Treatment options for Diabetic Neuropathies

Updated at: Jan 21, 2013
Treatment options for Diabetic Neuropathies

Treatment for diabetic neuropathy aims to relieve pain or prevent complications and restore function.

Dr Poonam Sachdev
DiabetesWritten by: Dr Poonam SachdevPublished at: Dec 22, 2011

Diabetic neuropathy cannot be cured. Treatment for diabetic neuropathy aims to:

  • Slow the progression of the disease.
  • Relieve pain.
  • Manage or prevent complications and restore function.


Slow progression of the disease

Control of blood sugar within your target range is important to delay the progression of peripheral neuropathy. Maintaining blood sugar may even cause an improvement in your existing symptoms. Studies suggest that intense glucose control may significantly reduce the overall risk of diabetic neuropathy.

To help slow nerve damage

Some measures that are important to slow nerve damage are:

  • Go for a foot exam each year by a doctor or by a foot specialist (podiatrist).
  • Practice good foot care as recommended by your doctor.
  • Maintain your blood pressure in the normal range.
  • Maintain your blood sugar in the target range.
  • Practice healthy-eating habits.
  • Be physically active and do regular exercises.
  • Be at a healthy body weight.
  • Quit smoking and limit alcohol (men should limit to no more than two drinks a day and women to no more than one drink a day).


Relieve pain

Pain is a major problem in patients with diabetic neuropathy, which can be difficult to treat. It can have significant effect on a person’s quality of life. Several medications are used for treatment of nerve pain in diabetes, but no particular drug has been found to be effective in all patients. Most of the medications that are used have several side effects that have to be considered against the benefits they offer. Most people need a combination of medications or treatments for relieving pain in diabetic neuropathy. Many people may be recommended complementary and alternative therapies for pain relief in addition to prescription medications.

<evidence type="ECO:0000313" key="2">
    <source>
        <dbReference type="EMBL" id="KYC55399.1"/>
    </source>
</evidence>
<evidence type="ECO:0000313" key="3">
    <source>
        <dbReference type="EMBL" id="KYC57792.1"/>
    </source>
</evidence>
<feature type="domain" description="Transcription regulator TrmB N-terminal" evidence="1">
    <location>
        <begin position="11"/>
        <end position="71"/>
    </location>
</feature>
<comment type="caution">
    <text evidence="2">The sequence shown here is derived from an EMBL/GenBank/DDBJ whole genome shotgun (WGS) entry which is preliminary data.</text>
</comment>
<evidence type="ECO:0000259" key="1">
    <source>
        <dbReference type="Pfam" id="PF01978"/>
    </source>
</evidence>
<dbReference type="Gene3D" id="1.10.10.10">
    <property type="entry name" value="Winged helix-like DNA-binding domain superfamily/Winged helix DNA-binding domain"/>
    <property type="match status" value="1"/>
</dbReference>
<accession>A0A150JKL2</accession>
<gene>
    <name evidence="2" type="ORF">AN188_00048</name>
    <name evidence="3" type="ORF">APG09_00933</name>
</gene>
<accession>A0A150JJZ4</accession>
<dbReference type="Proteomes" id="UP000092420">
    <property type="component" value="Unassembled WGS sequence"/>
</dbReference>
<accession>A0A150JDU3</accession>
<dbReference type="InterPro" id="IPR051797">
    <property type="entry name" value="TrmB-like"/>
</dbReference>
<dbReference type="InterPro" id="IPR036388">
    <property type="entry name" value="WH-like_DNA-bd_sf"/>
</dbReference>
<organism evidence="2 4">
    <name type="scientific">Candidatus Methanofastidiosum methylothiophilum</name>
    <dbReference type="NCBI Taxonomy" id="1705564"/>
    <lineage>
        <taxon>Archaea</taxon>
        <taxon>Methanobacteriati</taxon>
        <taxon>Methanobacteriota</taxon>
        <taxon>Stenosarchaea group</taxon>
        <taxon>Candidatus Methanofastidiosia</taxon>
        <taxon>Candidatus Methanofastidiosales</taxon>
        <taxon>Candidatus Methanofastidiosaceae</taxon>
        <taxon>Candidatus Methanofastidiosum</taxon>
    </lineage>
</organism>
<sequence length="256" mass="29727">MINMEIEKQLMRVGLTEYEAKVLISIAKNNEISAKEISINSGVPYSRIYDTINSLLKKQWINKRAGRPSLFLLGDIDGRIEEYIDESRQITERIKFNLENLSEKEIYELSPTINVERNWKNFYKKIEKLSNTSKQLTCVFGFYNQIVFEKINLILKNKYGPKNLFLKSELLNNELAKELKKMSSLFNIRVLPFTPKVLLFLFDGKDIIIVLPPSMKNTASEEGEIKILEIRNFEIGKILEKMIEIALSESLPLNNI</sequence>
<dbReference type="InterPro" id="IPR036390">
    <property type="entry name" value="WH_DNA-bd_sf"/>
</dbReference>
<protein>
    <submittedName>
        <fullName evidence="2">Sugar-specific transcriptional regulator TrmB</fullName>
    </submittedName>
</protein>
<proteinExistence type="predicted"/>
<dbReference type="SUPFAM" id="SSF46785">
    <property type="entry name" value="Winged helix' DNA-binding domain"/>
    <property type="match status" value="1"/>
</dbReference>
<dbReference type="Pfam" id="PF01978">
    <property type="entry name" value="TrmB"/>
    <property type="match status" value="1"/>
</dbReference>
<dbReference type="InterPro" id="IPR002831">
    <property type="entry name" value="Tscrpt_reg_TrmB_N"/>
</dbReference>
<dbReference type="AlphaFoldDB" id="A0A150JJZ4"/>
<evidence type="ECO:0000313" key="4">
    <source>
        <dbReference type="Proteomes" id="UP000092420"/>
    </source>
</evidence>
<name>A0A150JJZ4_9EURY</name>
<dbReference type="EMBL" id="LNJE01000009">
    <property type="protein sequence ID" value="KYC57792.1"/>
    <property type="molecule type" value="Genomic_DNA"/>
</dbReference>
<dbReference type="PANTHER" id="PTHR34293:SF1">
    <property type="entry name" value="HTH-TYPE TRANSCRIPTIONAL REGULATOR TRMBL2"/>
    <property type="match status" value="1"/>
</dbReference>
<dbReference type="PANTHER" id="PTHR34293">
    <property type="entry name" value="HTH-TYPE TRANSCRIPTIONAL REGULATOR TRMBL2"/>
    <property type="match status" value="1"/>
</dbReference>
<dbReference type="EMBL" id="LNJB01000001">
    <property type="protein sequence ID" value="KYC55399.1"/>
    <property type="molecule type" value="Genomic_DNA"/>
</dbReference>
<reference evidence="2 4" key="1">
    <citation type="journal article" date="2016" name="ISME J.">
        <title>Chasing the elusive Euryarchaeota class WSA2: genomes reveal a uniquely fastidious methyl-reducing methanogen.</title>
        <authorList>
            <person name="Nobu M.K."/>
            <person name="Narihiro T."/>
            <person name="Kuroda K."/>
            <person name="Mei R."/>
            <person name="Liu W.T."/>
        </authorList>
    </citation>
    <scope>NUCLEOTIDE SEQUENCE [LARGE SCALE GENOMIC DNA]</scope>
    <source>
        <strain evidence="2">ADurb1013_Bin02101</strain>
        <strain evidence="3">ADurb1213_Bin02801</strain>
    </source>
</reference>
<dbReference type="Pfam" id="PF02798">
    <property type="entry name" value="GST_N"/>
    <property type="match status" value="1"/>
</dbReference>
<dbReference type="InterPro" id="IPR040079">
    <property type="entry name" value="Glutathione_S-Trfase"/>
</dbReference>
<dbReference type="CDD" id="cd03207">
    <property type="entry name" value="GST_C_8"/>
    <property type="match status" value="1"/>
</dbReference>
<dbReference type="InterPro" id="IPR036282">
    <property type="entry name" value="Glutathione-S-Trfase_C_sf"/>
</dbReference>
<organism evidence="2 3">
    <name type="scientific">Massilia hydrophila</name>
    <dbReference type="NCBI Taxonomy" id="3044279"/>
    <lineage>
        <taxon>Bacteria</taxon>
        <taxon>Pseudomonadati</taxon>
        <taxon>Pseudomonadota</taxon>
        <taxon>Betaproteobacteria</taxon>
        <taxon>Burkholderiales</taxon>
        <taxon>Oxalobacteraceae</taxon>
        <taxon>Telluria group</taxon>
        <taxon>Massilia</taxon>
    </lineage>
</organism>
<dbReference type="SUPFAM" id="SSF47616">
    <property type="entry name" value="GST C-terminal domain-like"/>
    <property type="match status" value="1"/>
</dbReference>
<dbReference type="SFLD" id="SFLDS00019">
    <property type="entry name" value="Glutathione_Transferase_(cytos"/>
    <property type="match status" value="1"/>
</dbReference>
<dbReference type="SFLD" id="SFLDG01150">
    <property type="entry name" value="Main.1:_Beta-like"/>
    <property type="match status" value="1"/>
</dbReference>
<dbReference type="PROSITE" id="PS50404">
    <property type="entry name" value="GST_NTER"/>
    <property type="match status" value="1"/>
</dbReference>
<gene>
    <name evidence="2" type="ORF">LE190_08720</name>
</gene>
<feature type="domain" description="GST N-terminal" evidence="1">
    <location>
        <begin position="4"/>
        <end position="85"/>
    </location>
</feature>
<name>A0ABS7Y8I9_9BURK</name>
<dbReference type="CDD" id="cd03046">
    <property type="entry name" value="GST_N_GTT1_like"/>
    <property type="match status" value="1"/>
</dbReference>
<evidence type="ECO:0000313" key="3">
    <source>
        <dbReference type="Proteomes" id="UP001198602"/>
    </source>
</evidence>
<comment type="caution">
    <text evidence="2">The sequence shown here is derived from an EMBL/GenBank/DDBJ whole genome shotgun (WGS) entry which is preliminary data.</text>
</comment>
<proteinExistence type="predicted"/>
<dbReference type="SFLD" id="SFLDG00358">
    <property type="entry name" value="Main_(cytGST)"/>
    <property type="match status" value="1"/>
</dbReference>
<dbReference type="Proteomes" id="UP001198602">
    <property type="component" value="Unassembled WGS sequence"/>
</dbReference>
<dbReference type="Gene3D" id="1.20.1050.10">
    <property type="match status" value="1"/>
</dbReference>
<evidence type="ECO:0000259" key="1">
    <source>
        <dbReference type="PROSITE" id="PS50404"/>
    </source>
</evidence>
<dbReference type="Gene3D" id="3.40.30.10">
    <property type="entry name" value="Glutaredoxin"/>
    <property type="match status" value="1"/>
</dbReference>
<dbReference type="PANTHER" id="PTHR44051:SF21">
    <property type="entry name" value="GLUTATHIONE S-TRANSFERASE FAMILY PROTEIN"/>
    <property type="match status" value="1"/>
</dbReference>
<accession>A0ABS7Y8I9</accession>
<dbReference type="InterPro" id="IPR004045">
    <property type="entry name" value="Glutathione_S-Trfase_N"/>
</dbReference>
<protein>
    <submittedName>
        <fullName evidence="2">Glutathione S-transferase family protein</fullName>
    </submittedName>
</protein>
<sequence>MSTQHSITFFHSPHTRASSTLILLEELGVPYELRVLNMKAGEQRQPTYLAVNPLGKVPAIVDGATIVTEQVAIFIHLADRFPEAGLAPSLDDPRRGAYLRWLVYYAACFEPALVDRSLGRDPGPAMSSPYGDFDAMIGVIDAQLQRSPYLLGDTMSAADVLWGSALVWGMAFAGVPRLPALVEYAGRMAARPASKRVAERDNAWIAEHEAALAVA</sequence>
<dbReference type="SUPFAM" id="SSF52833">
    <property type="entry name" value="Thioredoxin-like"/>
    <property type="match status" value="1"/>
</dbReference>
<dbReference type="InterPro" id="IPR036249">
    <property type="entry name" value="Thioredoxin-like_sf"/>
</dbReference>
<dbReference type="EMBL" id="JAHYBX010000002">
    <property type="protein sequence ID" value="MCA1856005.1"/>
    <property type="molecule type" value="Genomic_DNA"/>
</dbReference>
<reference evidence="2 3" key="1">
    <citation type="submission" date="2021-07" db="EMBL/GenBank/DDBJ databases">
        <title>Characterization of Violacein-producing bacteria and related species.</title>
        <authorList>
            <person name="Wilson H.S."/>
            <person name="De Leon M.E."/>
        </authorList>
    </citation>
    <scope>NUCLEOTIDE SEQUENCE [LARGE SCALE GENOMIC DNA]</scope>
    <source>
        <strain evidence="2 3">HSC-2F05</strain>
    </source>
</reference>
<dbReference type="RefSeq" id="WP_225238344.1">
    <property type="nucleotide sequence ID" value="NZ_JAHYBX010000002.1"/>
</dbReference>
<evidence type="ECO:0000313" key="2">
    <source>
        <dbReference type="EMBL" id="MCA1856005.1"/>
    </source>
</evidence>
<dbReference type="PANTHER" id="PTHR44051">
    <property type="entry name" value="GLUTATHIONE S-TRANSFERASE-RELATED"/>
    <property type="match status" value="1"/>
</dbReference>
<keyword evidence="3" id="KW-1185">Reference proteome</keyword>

Some of the prescription medications used for pain relief include:

  • Anti-seizure medications: These medications (such as gabapentin, pregabalin and carbamazepine) are used for the treatment of seizure, but may provide relief from pain in diabetic neuropathy.  
  • Antidepressants: Some antidepressant medications, (such as amitriptyline, nortriptyline, desipramine, imipramine and duloxetine) may provide pain relief in people with mild to moderate nerve pain.
  • Lidocaine patch: It is a local anaesthetic, which on application as a patch on the area where your pain is most severe may relieve it.
  • Opioids: Theopioid analgesics (such as tramadol, codeine, oxycodone and morphine) are usually reserved to relieve pain in people who don’t respond to anything else. Prolonged use, however, can cause serious side effects including addiction, constipation, drowsiness and headaches; they are not preferred for long-term use.


Treat complications and restore function

People with diabetic neuropathy can develop complications such as urinary tract problems, digestive problems, low blood pressure on standing, and sexual dysfunction due to effect on the autonomic nerves. These problems can be managed with specific treatments for these complications of diabetic neuropathy. Your doctor will examine you, do tests and recommend treatment as required.


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